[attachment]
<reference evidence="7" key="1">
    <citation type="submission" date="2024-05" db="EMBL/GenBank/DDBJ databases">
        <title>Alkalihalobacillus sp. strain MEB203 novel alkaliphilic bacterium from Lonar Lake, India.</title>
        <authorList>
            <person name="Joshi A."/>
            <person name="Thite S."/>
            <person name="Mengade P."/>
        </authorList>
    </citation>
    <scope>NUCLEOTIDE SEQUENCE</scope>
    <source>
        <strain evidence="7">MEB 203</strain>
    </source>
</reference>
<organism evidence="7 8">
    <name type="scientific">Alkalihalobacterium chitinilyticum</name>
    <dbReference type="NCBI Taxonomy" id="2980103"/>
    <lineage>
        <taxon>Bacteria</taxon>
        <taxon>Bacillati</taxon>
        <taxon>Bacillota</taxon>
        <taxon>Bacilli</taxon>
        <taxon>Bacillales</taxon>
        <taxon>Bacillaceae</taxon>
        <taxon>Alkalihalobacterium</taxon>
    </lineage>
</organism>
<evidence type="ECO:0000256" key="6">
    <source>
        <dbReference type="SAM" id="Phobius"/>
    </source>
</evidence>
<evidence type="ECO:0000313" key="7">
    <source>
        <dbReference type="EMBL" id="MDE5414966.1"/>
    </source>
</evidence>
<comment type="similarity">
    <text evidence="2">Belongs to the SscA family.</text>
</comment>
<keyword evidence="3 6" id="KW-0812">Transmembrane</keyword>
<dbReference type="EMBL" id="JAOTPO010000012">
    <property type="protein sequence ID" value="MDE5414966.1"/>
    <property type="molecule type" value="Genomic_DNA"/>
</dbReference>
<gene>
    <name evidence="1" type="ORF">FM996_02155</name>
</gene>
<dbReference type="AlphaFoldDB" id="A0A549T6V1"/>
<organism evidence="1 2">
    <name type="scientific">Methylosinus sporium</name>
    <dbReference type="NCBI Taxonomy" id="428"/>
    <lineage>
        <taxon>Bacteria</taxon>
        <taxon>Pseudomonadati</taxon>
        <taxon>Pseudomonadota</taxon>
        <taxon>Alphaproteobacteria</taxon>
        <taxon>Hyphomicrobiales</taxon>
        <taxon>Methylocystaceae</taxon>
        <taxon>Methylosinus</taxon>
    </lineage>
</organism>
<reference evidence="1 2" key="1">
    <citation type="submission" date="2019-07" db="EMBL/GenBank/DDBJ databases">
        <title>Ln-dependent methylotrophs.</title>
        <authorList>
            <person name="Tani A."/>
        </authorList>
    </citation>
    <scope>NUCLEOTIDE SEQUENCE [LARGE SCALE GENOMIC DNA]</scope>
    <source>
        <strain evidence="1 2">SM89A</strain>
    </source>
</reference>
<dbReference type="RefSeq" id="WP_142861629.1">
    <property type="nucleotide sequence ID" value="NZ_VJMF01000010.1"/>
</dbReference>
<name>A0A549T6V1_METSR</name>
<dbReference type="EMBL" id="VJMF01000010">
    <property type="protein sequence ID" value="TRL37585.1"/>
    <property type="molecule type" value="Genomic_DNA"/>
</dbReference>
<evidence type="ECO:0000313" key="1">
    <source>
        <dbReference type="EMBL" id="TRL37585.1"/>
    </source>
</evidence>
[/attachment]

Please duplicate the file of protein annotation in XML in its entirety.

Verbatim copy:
<reference evidence="7" key="1">
    <citation type="submission" date="2024-05" db="EMBL/GenBank/DDBJ databases">
        <title>Alkalihalobacillus sp. strain MEB203 novel alkaliphilic bacterium from Lonar Lake, India.</title>
        <authorList>
            <person name="Joshi A."/>
            <person name="Thite S."/>
            <person name="Mengade P."/>
        </authorList>
    </citation>
    <scope>NUCLEOTIDE SEQUENCE</scope>
    <source>
        <strain evidence="7">MEB 203</strain>
    </source>
</reference>
<organism evidence="7 8">
    <name type="scientific">Alkalihalobacterium chitinilyticum</name>
    <dbReference type="NCBI Taxonomy" id="2980103"/>
    <lineage>
        <taxon>Bacteria</taxon>
        <taxon>Bacillati</taxon>
        <taxon>Bacillota</taxon>
        <taxon>Bacilli</taxon>
        <taxon>Bacillales</taxon>
        <taxon>Bacillaceae</taxon>
        <taxon>Alkalihalobacterium</taxon>
    </lineage>
</organism>
<evidence type="ECO:0000256" key="6">
    <source>
        <dbReference type="SAM" id="Phobius"/>
    </source>
</evidence>
<evidence type="ECO:0000313" key="7">
    <source>
        <dbReference type="EMBL" id="MDE5414966.1"/>
    </source>
</evidence>
<comment type="similarity">
    <text evidence="2">Belongs to the SscA family.</text>
</comment>
<keyword evidence="3 6" id="KW-0812">Transmembrane</keyword>
<dbReference type="EMBL" id="JAOTPO010000012">
    <property type="protein sequence ID" value="MDE5414966.1"/>
    <property type="molecule type" value="Genomic_DNA"/>
</dbReference>
<gene>
    <name evidence="1" type="ORF">FM996_02155</name>
</gene>
<dbReference type="AlphaFoldDB" id="A0A549T6V1"/>
<organism evidence="1 2">
    <name type="scientific">Methylosinus sporium</name>
    <dbReference type="NCBI Taxonomy" id="428"/>
    <lineage>
        <taxon>Bacteria</taxon>
        <taxon>Pseudomonadati</taxon>
        <taxon>Pseudomonadota</taxon>
        <taxon>Alphaproteobacteria</taxon>
        <taxon>Hyphomicrobiales</taxon>
        <taxon>Methylocystaceae</taxon>
        <taxon>Methylosinus</taxon>
    </lineage>
</organism>
<reference evidence="1 2" key="1">
    <citation type="submission" date="2019-07" db="EMBL/GenBank/DDBJ databases">
        <title>Ln-dependent methylotrophs.</title>
        <authorList>
            <person name="Tani A."/>
        </authorList>
    </citation>
    <scope>NUCLEOTIDE SEQUENCE [LARGE SCALE GENOMIC DNA]</scope>
    <source>
        <strain evidence="1 2">SM89A</strain>
    </source>
</reference>
<dbReference type="RefSeq" id="WP_142861629.1">
    <property type="nucleotide sequence ID" value="NZ_VJMF01000010.1"/>
</dbReference>
<name>A0A549T6V1_METSR</name>
<dbReference type="EMBL" id="VJMF01000010">
    <property type="protein sequence ID" value="TRL37585.1"/>
    <property type="molecule type" value="Genomic_DNA"/>
</dbReference>
<evidence type="ECO:0000313" key="1">
    <source>
        <dbReference type="EMBL" id="TRL37585.1"/>
    </source>
</evidence>